Peters Fits What Lynx Looked For In 2012 Draft
Email / Twitter
Devereaux Peters admitted Monday she was surprised the Minnesota Lynx took her third overall in the 2012 WNBA Draft. Excited as she was to join the defending champions, the 6-foot-2 forward out of Notre Dame simply didn’t expect to be taken so high.
“It was a complete and total shock,” Peters said.
But in talking with Lynx coach Cheryl Reeve, the selection went according to plan. Reeve said the team has watched Peters extensively for two years while with the Irish and had the skill set they were looking for: A selfless player who can rebound the basketball, play solid defense and have the ability to both be a role player and learn from the veterans on the depth chart early in her career.
Not to mention Peters is coming from a Notre Dame squad that went to two straight NCAA championship games and has a genuine excitement about joining the organization. She’s a player that drastically changed the way the Irish played while on the floor, Reeve said, yet was willing to let Skylar Diggins and Natalie Novosel do the majority of the scoring.
“The separator for us is Devereaux would be excited to come join the champion and understand, again, she deferred again at Notre Dame,” Reeve said. “The adjustment isn’t going to be that great for her.”
Peters’ main objective in her rookie season will be to learn from Taj McWilliams-Franklin, the 14-year veteran who joked with Reeve on Monday that the team will need to replace her in the future.
“I got an e-mail from Taj today saying, ‘Coach, I’m old,’ and we ought to think about replacing her at some point,” Reeve said. “So we took her advice and we thought Devereaux Peters best resembles Taj.”
A two-time BIG EAST Defensive Player of the Year and All-BIG EAST First Team member, Peters finished her career as only the second player in school history to record 1,000 points, 500 rebounds, 150 blocks and 150 steals. She finished her career averaging 10.2 points, 7.3 rebounds, 1.6 assists, 1.8 blocks and 1.7 steals in 22.3 minutes per contest.
As a senior last season, Peters helped lead the Irish to their second NCAA Championship game in as many seasons. She was a finalist for the WBCA National Defensive Player of the Year as well as an AP All-American honorable mention. Johnson finished the season as the only BIG EAST player to rank in the top ten in the conference in the three major defensive categories, ranking first in rebounding, third in blocked shots (2.0 bpg) and ninth in steals (2.0 spg).
“I’m just extremely excited that I got picked by Minnesota,” Peters said. “I can’t wait to get out there and start training camp and do whatever I can to already continue the amazing squad they have over there.”
Reeve and Lynx Executive Vice President Roger Griffith said Peters will need to improve her scoring as well as cut down on her fouls. She’s been known to get into foul trouble during her college career. Reeve said she’s improved greatly in her senior season.
“We really think she’s a winner,” Griffith said. “We really think she fits so well into our system and is going to be able to come in from Day 1 and do the things we need to do to be successful.”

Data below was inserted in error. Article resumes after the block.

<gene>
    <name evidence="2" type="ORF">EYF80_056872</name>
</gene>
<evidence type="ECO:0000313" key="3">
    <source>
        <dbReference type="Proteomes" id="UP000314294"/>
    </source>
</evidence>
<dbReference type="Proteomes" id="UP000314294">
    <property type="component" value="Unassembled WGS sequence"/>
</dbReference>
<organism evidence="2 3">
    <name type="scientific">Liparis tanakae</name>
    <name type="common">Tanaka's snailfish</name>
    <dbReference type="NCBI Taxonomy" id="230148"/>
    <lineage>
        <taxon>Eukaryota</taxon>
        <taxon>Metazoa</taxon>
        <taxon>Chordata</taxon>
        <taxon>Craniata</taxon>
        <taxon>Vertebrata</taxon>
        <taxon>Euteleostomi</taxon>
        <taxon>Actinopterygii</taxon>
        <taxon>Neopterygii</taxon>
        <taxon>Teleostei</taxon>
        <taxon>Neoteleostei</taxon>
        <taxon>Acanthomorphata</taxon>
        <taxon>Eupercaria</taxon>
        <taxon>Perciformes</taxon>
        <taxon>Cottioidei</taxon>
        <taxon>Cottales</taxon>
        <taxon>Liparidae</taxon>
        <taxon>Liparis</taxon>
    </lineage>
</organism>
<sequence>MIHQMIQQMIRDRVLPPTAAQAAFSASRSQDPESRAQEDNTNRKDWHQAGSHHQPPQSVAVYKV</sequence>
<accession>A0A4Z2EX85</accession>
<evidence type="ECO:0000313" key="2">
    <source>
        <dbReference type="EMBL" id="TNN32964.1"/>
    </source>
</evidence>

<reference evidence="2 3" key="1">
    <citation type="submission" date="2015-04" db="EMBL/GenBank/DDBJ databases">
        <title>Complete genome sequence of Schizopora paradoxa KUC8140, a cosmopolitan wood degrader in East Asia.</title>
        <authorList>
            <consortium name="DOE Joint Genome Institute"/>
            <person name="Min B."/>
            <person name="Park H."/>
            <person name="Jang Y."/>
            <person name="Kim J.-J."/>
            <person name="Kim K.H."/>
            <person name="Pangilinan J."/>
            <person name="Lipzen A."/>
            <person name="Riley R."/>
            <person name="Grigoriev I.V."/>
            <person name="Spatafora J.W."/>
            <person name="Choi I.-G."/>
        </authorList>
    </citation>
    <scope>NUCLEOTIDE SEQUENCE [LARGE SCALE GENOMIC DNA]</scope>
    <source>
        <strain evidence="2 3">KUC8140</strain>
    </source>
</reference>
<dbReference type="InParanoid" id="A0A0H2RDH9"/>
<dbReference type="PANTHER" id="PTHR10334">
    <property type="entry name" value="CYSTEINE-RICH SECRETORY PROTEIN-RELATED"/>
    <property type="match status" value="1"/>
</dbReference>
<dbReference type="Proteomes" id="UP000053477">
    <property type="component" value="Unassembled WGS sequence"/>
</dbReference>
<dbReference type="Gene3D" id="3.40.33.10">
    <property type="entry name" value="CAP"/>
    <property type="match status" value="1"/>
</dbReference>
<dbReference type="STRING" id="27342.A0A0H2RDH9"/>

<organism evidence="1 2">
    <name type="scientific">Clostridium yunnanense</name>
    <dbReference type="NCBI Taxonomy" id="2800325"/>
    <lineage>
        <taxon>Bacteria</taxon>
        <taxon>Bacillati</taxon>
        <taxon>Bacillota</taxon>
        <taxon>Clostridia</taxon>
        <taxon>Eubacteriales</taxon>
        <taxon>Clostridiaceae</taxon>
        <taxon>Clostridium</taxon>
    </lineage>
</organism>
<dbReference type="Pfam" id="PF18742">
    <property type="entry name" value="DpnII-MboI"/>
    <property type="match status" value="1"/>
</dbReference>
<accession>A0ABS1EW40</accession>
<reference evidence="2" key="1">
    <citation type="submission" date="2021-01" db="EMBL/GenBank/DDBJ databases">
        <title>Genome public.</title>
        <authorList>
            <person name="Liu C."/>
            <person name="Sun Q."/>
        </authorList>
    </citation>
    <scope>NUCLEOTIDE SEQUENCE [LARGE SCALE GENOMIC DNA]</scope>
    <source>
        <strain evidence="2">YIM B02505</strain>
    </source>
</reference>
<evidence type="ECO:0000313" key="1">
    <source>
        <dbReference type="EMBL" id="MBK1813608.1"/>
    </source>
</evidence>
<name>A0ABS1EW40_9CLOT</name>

Rounding out the draft
Peters was the headliner on a day in which the Lynx had six draft picks—two in the first round, three in the second and one in the third. The Lynx took center Damiris Dantas out of Brazil with the 12th pick, forward Julie Wojta from Wisconsin-Green Bay with the 18th pick, forward Kayla Standish from Gonzaga with the 19th pick, guard Nika Baric from Slovenia with the 20th pick and guard Jacki Gemelos from Southern California with the 31st pick.
Griffith said the team’s biggest goal for this year’s draft, particularly with all its draft picks, was to build for the future. With only one roster spot open heading into camp, being able to defer picks for future seasons was an important piece of the puzzle.
That way the Lynx can hold onto players’ rights with hopes they will develop and join the team down the road.
“More than anything what is significant is we have nine of the 11 [players from last year] back,” Reeve said. “Often times what happens to championship teams is you have free agency and then maybe a key piece, whether it’s a starter or a bench player, you might lose those pieces.”
Dantas, Baric and Gemelos all are deferred picks—Dantas and Baric being international players, and Gemelos coming off a knee injury in December. Griffith said the timeline for these players possibly coming to play for the Lynx is not an immediate concern. The biggest thing will be agreeing on both sides when the right time will be.
“That all depends on their development, their situation with their national teams, and it’s something we talked about,” Griffith said. “There is some discussion even after the 2016 Olympics. That’s not a timeline that scares us, either. We’re talking about 19-year-olds. Even after the Olympics, they’re just 24.”
Meanwhile, Reeve said she expects both Wojta and Standish to compete with the rest of the players at camp and fight for that lone open roster spot.
She said Wojta fared well in all the statistical ratings the Lynx give players, and that her tenacity as a defender and versatility on the floor will give her a good chance to compete for a roster spot.
“She plays the 4, but she will be a 3 in the WNBA and I think you’ll find she’s a great competitor,” Reeve said. “And we fully expect her to come in here and try to make our decision on the final roster spot very difficult.”
Standish is a face-up power forward who can pass, Reeve said, and she’ll get her shot to show the coaching staff what she can do.
“She’s a great player that has had a really nice career and messed up my pool in both years in the field of 64,” Reeve joked. “So I’m a believer in Gonzaga.”
Meet the Lynx last 5 draft picks
For more news and notes on the team follow the Minnesota Lynx on Twitter.